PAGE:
For the Orang Kallang families that moved to Johor in the early 19th century, a smallpox epidemic around 1847–1848 occurred soon after the move to Pulai River. The epidemic proved devastating, as the 100 Orang Kallang families dwindled to only eight [14]. Another group of sea-farers, the Bugis, a South Sulawesi race that migrated to Singapore in the 17th century, initially engaged in farming activities. Still, it became increasingly active in maritime enterprise from the 18th century [22]. They initially co-habited with the Orang Kallang but were less prominent in the area than the Orang Kallang. They mainly reside in Kampong Bugis, located along the Rochor and Kallang Rivers [12]. With the arrival of the British, the Bugis overshadowed the Orang Kallang. The Bugis were traders known to be interested in political matters and technical advancement, compared to the nomadic tendencies of the Orang Kallang. The British greatly favored the Bugis and gradually built a mutually beneficial relationship. The Bugis began maintaining trade along the Kallang River and soon took control of the Kallang Basin.
On the other hand, the families that stayed behind on the Kallang River also faced issues because the modernization of Singapore would soon affect their residence on the river. With the plans for the construction of the now-defunct Kallang Civil Airport, Malay-rights community advocate Eunos Abdullah, the namesake of the present-day Singaporean district of ‘Eunos’, along with philanthropist Haji Ambo Sooloh, petitioned the government to rehouse the affected Malay-dominated population, including the Orang Kallang [23] (p. 7). As a result, the government rehoused the remaining Orang Kallang into Kampung Melayu Jalan Eunos or Jalan Eunos Malay Settlement in 1932 [8], while others moved to Kampong Melayu Tanjong Rhu.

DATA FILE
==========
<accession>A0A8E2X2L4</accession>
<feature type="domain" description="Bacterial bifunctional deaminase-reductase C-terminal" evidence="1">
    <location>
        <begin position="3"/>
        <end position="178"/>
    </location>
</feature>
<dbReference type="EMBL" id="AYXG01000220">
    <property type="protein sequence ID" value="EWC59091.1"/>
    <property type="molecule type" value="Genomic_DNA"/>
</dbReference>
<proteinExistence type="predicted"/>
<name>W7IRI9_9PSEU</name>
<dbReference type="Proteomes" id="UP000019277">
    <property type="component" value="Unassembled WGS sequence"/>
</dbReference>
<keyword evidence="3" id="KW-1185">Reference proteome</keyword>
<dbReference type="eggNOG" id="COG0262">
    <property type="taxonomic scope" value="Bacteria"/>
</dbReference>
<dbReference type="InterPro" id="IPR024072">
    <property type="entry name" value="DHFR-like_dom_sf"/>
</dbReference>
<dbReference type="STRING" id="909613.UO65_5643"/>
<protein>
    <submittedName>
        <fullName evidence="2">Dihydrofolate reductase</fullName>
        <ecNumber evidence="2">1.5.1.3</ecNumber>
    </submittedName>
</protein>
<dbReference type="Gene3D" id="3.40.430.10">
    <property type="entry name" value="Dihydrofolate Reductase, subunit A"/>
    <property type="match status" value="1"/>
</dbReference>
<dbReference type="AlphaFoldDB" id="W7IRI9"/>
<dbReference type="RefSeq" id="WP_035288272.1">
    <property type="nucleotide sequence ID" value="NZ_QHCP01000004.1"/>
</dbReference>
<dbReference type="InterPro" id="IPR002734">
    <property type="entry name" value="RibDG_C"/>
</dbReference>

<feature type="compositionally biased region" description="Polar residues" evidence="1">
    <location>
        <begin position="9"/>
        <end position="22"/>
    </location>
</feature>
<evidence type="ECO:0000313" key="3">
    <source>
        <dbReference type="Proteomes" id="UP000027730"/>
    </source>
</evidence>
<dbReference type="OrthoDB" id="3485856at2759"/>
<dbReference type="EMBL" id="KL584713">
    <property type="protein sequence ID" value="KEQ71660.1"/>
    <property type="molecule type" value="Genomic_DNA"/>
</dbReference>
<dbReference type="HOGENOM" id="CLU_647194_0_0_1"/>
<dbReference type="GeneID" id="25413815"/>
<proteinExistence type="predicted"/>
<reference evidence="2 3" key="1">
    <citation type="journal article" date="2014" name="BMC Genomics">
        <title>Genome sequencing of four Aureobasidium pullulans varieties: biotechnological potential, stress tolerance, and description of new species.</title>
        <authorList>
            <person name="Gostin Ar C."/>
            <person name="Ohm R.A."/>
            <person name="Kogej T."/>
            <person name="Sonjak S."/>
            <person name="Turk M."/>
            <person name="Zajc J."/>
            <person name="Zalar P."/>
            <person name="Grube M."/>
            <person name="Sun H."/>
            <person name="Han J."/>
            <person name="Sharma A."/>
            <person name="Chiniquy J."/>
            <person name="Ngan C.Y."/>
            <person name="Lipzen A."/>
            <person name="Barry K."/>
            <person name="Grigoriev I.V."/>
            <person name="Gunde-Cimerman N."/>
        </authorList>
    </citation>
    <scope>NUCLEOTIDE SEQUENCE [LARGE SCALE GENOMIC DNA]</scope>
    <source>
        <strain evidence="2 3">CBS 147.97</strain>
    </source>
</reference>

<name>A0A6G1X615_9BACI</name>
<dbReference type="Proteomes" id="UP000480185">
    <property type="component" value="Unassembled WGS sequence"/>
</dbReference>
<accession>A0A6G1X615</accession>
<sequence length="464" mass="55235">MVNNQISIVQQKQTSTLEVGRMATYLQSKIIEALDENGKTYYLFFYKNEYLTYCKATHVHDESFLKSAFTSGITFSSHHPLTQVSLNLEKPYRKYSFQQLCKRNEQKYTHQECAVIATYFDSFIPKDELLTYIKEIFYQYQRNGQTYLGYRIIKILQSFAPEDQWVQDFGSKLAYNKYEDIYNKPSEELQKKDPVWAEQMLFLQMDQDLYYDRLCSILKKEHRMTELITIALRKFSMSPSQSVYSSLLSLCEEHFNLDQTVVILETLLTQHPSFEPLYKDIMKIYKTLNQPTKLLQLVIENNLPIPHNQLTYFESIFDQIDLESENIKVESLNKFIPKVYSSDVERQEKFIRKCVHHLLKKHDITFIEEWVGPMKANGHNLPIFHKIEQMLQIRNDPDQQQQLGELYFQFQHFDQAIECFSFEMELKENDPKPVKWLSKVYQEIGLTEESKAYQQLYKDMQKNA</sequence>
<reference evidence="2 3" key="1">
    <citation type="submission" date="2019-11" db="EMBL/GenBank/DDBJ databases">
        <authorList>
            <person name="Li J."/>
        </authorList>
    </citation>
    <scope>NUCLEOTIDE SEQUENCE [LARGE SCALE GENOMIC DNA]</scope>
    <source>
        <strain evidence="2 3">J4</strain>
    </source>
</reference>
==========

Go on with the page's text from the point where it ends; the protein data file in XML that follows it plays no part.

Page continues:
This switch to land-dwelling led to the erosion of the cultural identity of the Orang Kallang, who prided themselves on their intense connection to the sea as a sacred part of their identity and their affiliation to sea-faring and maritime activities [7,8]. With their livelihood and core identity removed, many Orang Kallang people integrated into the general Malay community [8]. The Japanese air attacks on Kallang drove out the remaining settlers in Kampong Melayu Tanjong Rhu in December 1942 during World War 2 [10]. Some descendants to this day, however, take pride in their heritage and links to the Orang Kallang populations as ‘Sea People’, choosing to work and engage in maritime and sea activities [7].